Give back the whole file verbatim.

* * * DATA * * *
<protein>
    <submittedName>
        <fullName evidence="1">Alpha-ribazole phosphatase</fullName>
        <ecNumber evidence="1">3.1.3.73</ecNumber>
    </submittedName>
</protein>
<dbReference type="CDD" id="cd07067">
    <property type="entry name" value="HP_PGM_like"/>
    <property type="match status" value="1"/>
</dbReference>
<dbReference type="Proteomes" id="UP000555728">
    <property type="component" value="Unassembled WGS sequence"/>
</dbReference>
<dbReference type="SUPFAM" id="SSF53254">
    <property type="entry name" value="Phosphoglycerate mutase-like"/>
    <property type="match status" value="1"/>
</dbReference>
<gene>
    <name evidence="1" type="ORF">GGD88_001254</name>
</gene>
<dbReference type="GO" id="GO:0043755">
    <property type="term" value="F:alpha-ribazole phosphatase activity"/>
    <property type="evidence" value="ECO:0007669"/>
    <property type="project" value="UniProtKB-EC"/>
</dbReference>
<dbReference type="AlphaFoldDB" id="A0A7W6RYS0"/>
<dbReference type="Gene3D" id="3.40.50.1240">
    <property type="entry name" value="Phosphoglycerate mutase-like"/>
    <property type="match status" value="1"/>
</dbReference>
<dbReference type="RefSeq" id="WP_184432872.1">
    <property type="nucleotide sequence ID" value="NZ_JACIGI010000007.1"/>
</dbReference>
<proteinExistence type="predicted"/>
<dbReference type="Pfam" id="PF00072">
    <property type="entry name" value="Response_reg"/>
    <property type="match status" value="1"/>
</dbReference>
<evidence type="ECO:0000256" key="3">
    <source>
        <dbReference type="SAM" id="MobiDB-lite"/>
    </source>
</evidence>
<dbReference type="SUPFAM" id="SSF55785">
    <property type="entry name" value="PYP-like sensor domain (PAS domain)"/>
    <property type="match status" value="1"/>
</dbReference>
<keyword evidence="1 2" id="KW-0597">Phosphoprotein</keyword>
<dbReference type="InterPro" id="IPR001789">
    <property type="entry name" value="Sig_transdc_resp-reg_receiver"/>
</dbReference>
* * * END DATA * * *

<protein>
    <submittedName>
        <fullName evidence="1">Alpha-ribazole phosphatase</fullName>
        <ecNumber evidence="1">3.1.3.73</ecNumber>
    </submittedName>
</protein>
<dbReference type="CDD" id="cd07067">
    <property type="entry name" value="HP_PGM_like"/>
    <property type="match status" value="1"/>
</dbReference>
<dbReference type="Proteomes" id="UP000555728">
    <property type="component" value="Unassembled WGS sequence"/>
</dbReference>
<dbReference type="SUPFAM" id="SSF53254">
    <property type="entry name" value="Phosphoglycerate mutase-like"/>
    <property type="match status" value="1"/>
</dbReference>
<gene>
    <name evidence="1" type="ORF">GGD88_001254</name>
</gene>
<dbReference type="GO" id="GO:0043755">
    <property type="term" value="F:alpha-ribazole phosphatase activity"/>
    <property type="evidence" value="ECO:0007669"/>
    <property type="project" value="UniProtKB-EC"/>
</dbReference>
<dbReference type="AlphaFoldDB" id="A0A7W6RYS0"/>
<dbReference type="Gene3D" id="3.40.50.1240">
    <property type="entry name" value="Phosphoglycerate mutase-like"/>
    <property type="match status" value="1"/>
</dbReference>
<dbReference type="RefSeq" id="WP_184432872.1">
    <property type="nucleotide sequence ID" value="NZ_JACIGI010000007.1"/>
</dbReference>
<proteinExistence type="predicted"/>
<dbReference type="Pfam" id="PF00072">
    <property type="entry name" value="Response_reg"/>
    <property type="match status" value="1"/>
</dbReference>
<evidence type="ECO:0000256" key="3">
    <source>
        <dbReference type="SAM" id="MobiDB-lite"/>
    </source>
</evidence>
<dbReference type="SUPFAM" id="SSF55785">
    <property type="entry name" value="PYP-like sensor domain (PAS domain)"/>
    <property type="match status" value="1"/>
</dbReference>
<keyword evidence="1 2" id="KW-0597">Phosphoprotein</keyword>
<dbReference type="InterPro" id="IPR001789">
    <property type="entry name" value="Sig_transdc_resp-reg_receiver"/>
</dbReference>